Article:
Notions of assertive male behavior were projected onto the genitals. Thus Plato personified the penis as "disobedient and self-willed, like a creature that is deaf to reason, and it attempts to dominate all because of its frenzied lusts." Indeed the assertion that masculinity was for the ancients not simply determined by anatomy sounds counterintuitive, given their acceptance of public male nudity, the attention paid to male genitalia, and the displays of the phallus. Greek nurses molded the baby's body, even using swaddling to shape the scrotum and stretching to elongate the foreskin. To judge by illustrations and statuary, the ideal penis was small, thin, and had a pointed foreskin. The Greeks believed a dainty penis was not only more attractive but more serviceable in reproduction, since its semen, not having to travel as far, would suffer less heat loss. They represented Satyrs with huge penises as sign of their ugliness. The Romans, however, preferred big penises, or at least that was the case of the emperors when choosing their favorites.
In the ancient world the erect penis was a symbol of maturity and power. The Romans celebrated a boy's first ejaculation. Representations of the penis were found everywhere. Artificial penises were used on the comic stage of Athens until the fourth century BC. A phallic stele of Hermes stood at the doorway of every Greek house and during ritual processions the men carried an enormous phallus through the community. In Roman gardens, instead of a scarecrow, a representation of the god Priapus, complete with erect penis, threatened intruders with rape.
The ancients moreover employed an elaborate vocabulary to describe the male genitals. "People will laugh aloud at you," warned an early Greek epigram, "if you venture to sail unequipped, a rower who has lost his oar." In common parlance the erect penis was described as one's equipment, tool, spear, ram, goad, or drill. In its flaccid state it might be called a snake or rope. A woman accordingly cursed her younger rival "may you find a snake in your bed." The Romans believed the sparrow to be lecherous, so in Latin "sparrow" was a synonym for penis. In Catullus 2 and 3 the narrator talks about his girlfriend's sparrow being dead, that is, himself as impotent. In literature the phallus was frequently personified, especially the impotent prick as in Ovid's Amores 3.7.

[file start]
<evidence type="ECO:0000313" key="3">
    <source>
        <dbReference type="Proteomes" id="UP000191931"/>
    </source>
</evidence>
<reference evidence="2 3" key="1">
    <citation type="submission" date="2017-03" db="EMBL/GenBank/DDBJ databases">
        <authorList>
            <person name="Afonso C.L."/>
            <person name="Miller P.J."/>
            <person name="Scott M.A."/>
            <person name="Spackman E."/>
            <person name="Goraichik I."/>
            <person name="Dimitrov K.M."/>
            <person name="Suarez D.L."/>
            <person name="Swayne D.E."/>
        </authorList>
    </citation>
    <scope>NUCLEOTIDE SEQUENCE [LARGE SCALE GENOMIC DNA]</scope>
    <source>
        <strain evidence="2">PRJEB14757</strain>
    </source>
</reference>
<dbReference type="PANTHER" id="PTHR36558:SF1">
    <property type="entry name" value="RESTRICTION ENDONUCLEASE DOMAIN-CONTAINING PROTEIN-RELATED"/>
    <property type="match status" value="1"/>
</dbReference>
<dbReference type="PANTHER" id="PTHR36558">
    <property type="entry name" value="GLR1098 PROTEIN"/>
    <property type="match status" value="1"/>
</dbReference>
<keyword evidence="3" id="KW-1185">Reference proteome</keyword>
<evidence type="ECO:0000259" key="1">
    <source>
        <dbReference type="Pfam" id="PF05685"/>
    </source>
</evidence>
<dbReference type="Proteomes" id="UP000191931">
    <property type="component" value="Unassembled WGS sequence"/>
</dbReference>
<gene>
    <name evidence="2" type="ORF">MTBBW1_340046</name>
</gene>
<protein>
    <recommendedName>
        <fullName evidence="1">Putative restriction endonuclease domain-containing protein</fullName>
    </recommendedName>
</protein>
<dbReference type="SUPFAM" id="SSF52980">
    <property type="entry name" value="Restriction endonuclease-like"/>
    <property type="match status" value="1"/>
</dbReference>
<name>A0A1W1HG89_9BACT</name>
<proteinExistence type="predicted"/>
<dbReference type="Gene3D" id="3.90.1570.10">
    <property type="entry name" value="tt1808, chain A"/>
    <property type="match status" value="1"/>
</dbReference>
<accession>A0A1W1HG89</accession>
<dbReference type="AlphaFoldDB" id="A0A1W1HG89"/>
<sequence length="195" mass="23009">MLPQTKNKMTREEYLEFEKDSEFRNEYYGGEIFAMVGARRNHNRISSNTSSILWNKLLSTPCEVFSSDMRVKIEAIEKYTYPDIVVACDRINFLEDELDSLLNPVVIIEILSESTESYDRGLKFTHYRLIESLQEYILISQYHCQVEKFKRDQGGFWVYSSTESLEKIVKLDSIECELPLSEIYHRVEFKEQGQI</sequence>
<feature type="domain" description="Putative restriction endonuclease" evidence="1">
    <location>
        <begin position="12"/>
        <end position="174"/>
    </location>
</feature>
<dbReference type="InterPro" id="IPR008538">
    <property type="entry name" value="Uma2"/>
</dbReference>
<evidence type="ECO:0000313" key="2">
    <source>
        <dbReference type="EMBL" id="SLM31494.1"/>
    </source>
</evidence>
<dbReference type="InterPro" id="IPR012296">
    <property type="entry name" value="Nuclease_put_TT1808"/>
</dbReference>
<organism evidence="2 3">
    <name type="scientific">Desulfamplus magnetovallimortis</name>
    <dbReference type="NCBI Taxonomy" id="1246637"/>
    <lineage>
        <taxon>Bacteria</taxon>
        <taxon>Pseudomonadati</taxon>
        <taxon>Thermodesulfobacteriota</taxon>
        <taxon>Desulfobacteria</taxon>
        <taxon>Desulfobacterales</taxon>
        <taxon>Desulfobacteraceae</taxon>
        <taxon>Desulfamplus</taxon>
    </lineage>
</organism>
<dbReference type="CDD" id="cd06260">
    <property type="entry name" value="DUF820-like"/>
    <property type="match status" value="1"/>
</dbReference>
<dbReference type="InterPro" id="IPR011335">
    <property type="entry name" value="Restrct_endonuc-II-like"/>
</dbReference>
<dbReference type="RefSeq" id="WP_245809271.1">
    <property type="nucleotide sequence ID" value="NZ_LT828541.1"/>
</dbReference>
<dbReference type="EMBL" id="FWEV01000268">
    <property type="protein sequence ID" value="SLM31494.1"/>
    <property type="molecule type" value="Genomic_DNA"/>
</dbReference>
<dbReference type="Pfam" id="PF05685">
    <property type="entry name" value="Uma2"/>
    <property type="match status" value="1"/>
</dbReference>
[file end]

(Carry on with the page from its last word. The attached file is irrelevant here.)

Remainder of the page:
The flaccid penis represented failure since for the virile in the ancient world sex could only mean penetration. A man had either to penetrate or be penetrated. Martial (Epigram 3.73) for example accused Gallus of not being able to stand and thereby implied that he was a fellator. The real man was an "impenetrable penetrator." The special resonance this concept held can only be fully appreciated when it is recalled that this was a resolutely inegalitarian society in which elite men always had at their disposal submissive and sexually available male and female slaves. Sexual relationships were embedded in social relationships. Respectable men necessarily took the accusation of being sexually passive as the gravest insult, implying as it did that one was no better than a slave. Male character assassination fed on such innuendos that one was "soft." In the musings of philosophers such as Seneca as well as in popular lampoons, graffiti, and satires appeared the same expressions of distaste for effeminacy.